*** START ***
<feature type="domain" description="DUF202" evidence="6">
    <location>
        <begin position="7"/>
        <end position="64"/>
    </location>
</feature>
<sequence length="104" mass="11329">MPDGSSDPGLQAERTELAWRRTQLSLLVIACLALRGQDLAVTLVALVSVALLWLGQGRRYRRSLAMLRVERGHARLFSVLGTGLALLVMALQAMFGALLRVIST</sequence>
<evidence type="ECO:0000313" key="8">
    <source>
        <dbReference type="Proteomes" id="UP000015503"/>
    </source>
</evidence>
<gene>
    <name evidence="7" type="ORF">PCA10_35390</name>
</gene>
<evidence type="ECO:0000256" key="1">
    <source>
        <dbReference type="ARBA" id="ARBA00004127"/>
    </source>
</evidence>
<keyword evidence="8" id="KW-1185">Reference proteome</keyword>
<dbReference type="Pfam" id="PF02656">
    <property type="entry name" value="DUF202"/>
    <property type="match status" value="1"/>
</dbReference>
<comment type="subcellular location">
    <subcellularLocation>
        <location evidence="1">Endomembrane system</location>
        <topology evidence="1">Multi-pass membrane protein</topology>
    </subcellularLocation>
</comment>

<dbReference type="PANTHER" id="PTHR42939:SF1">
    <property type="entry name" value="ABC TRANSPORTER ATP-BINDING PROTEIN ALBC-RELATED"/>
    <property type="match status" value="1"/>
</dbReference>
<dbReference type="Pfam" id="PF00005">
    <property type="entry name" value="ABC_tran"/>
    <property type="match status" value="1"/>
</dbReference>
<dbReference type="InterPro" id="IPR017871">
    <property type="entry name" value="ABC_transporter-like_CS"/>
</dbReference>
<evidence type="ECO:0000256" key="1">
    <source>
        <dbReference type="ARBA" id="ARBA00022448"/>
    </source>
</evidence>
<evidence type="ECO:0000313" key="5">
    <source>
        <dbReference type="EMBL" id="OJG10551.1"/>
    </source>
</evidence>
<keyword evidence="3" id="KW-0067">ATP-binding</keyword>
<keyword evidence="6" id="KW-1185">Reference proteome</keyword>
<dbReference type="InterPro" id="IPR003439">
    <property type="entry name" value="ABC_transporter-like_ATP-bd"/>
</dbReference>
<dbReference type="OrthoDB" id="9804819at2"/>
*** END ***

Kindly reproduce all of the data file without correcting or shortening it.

<feature type="domain" description="DUF202" evidence="6">
    <location>
        <begin position="7"/>
        <end position="64"/>
    </location>
</feature>
<sequence length="104" mass="11329">MPDGSSDPGLQAERTELAWRRTQLSLLVIACLALRGQDLAVTLVALVSVALLWLGQGRRYRRSLAMLRVERGHARLFSVLGTGLALLVMALQAMFGALLRVIST</sequence>
<evidence type="ECO:0000313" key="8">
    <source>
        <dbReference type="Proteomes" id="UP000015503"/>
    </source>
</evidence>
<gene>
    <name evidence="7" type="ORF">PCA10_35390</name>
</gene>
<evidence type="ECO:0000256" key="1">
    <source>
        <dbReference type="ARBA" id="ARBA00004127"/>
    </source>
</evidence>
<keyword evidence="8" id="KW-1185">Reference proteome</keyword>
<dbReference type="Pfam" id="PF02656">
    <property type="entry name" value="DUF202"/>
    <property type="match status" value="1"/>
</dbReference>
<comment type="subcellular location">
    <subcellularLocation>
        <location evidence="1">Endomembrane system</location>
        <topology evidence="1">Multi-pass membrane protein</topology>
    </subcellularLocation>
</comment>

<dbReference type="PANTHER" id="PTHR42939:SF1">
    <property type="entry name" value="ABC TRANSPORTER ATP-BINDING PROTEIN ALBC-RELATED"/>
    <property type="match status" value="1"/>
</dbReference>
<dbReference type="Pfam" id="PF00005">
    <property type="entry name" value="ABC_tran"/>
    <property type="match status" value="1"/>
</dbReference>
<dbReference type="InterPro" id="IPR017871">
    <property type="entry name" value="ABC_transporter-like_CS"/>
</dbReference>
<evidence type="ECO:0000256" key="1">
    <source>
        <dbReference type="ARBA" id="ARBA00022448"/>
    </source>
</evidence>
<evidence type="ECO:0000313" key="5">
    <source>
        <dbReference type="EMBL" id="OJG10551.1"/>
    </source>
</evidence>
<keyword evidence="3" id="KW-0067">ATP-binding</keyword>
<keyword evidence="6" id="KW-1185">Reference proteome</keyword>
<dbReference type="InterPro" id="IPR003439">
    <property type="entry name" value="ABC_transporter-like_ATP-bd"/>
</dbReference>
<dbReference type="OrthoDB" id="9804819at2"/>